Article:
For all the combinations in Table II, Table III gives the combined uncertainties as a %.

From Table III, the bigger the pipette and the bigger the flask is, the lower the combined relative standard uncertainty. Larger amounts of both solvent and solute, however, are needed to achieve a factor of 5 gain from a single dilution.

Returning to the 50-fold dilution, this effect is illustrated (Table IV) as the 20 to 1000 dilution produces a lower uncertainty by a factor of four compared with the 1 to 50 dilution.  This comes at a cost of solvent and solute.  So what is ‘best for you’?  The 1 to 50 dilution may be perfectly acceptable.

Suppose, however, the laboratory wanted to achieve this 1:50 dilution with minimum solvent and solute usage by preparing a stock solution in a 10-mL flask and serially diluting it 1 to 5 and then 1 to 10. The resulting standard uncertainty from volumetric sources would be seen in Equation 4.


The numerical values are taken from the ux/x values in Tables I and III.  Note that this value is slightly different from the value in Table IV.  This is because there is a small contribution from the original 10-mL flask.

Ignoring the uncertainty contribution associated with weighing 0.5 mg of a reference standard, the volumetric uncertainty due to the serial dilution is 0.40%, which is 1.6 times larger than a simple 1 to 50 dilution. Bearing in mind that at a coverage factor, k, of 2 (95.45% Confidence), the volumetric uncertainty alone would approach 1%.  In this instance, a complete error budget calculation would probably show that the overall uncertainty at a coverage factor of 2 might be too large from this sequence to be employed in practice for an assay standard.

Quite often a 1000-fold dilution is needed. Table V shows three examples.  In the first one, it is a simple one-step 1 to 1000 dilution resulting in a reasonably accurate result. However, it requires a lot of solvent.  A three-stage serial dilution process is attractive to reduce solvent usage. The smallest serial dilution process is three 1.00 to 10.0 dilution steps.  This dilution sequence results in about twice the measurement uncertainty. However, three 5.00 to 50.0 dilution steps or three 10.00 to 100.0 dilution steps could also be used to achieve the same dilution.  The three 5.00 to 50.0 dilution steps shows not only an improvement of about half the measurement uncertainty of the 1000-fold dilution, it also saves approximately 75% of the solvent.  There is no advantage in using three 10.00 to 100.0 dilution steps over three 5.00 to 50.0 dilution and it uses twice as much solvent.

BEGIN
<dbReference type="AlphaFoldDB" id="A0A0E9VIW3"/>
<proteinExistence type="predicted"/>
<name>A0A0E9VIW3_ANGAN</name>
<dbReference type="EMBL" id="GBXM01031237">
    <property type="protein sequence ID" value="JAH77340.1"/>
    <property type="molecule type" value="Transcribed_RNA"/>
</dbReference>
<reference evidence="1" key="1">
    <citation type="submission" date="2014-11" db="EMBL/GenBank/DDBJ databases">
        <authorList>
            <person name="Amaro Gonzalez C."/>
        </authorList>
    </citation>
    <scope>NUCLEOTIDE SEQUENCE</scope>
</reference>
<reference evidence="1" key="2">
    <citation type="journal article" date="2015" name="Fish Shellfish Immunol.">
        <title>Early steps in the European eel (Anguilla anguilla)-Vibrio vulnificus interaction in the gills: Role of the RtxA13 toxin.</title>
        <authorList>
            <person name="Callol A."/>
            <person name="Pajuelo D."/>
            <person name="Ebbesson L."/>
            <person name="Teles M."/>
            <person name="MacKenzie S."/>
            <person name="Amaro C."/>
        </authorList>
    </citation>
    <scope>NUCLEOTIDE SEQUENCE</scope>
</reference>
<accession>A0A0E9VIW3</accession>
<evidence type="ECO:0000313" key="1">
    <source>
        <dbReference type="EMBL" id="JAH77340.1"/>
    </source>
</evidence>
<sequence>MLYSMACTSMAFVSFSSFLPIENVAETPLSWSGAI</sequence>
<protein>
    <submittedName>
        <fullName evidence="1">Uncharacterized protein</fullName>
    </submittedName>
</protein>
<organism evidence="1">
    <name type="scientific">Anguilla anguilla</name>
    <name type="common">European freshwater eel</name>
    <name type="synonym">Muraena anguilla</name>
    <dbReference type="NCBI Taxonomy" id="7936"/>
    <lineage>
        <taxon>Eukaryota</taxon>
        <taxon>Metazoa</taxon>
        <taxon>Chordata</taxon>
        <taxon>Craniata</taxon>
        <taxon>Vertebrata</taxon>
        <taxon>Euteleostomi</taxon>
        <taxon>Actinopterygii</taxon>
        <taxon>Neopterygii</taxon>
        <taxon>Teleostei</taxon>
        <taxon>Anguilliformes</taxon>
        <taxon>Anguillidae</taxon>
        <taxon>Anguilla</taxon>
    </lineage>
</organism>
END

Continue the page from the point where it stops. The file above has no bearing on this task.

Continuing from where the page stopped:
As analytical procedures rely on the accurate preparation of reference standard solutions, it is important to know what the probable effect of analytical operations will be on the overall measurement uncertainty of the analytical result.  Whereas volumetric dilution errors are small, they are not insignificant.  The structure of dilution sequences can play a significant role in contributing to an uncertainty budget.  Examples in this column have demonstrated both the method of estimation and extent of uncertainty contributions.  

1. C. Burgess,  Pharm. Techn., 37(9) 62-64, 73 (2013).
2. ISO 648:2008 Laboratory glassware. Single-volume pipettes.  ISO 1042:2000 Laboratory Glassware - One-mark volumetric flasks
3. S L R Ellison and A Williams (Eds). Eurachem/CITAC guide: Quantifying Uncertainty in Analytical Measurement, 3rd Edition, (2012) ISBN 978-0-948926-30-3.
4. R. B. Lam and T. L. Isenhour, Anal. Chem., 52(7), 1158 -1161 (1980).
5. Y Hayashi and R Matsuda, Analytical Sciences, 10(6) 881-888 (Japan Society for Analytical Chemistry, 1994).
6. D. A. Skoog, D.M. West, F J Holler, Fundamentals of Analytical Chemistry, 7th edition, 798-808 (Saunders College Publishing, 1996).
7. A.A. Clifford, Multivariate Error Analysis, Applied Science Publishers (Wiley, New York, 1973).

Article DetailsPharmaceutical Technology
Vol. 39, Issue 1
Pages: 62–64
Citation: When referring to this article, please cite as C. Burgess, “How Accurate are Your Dilutions?,” Pharmaceutical Technology39(1) 2015.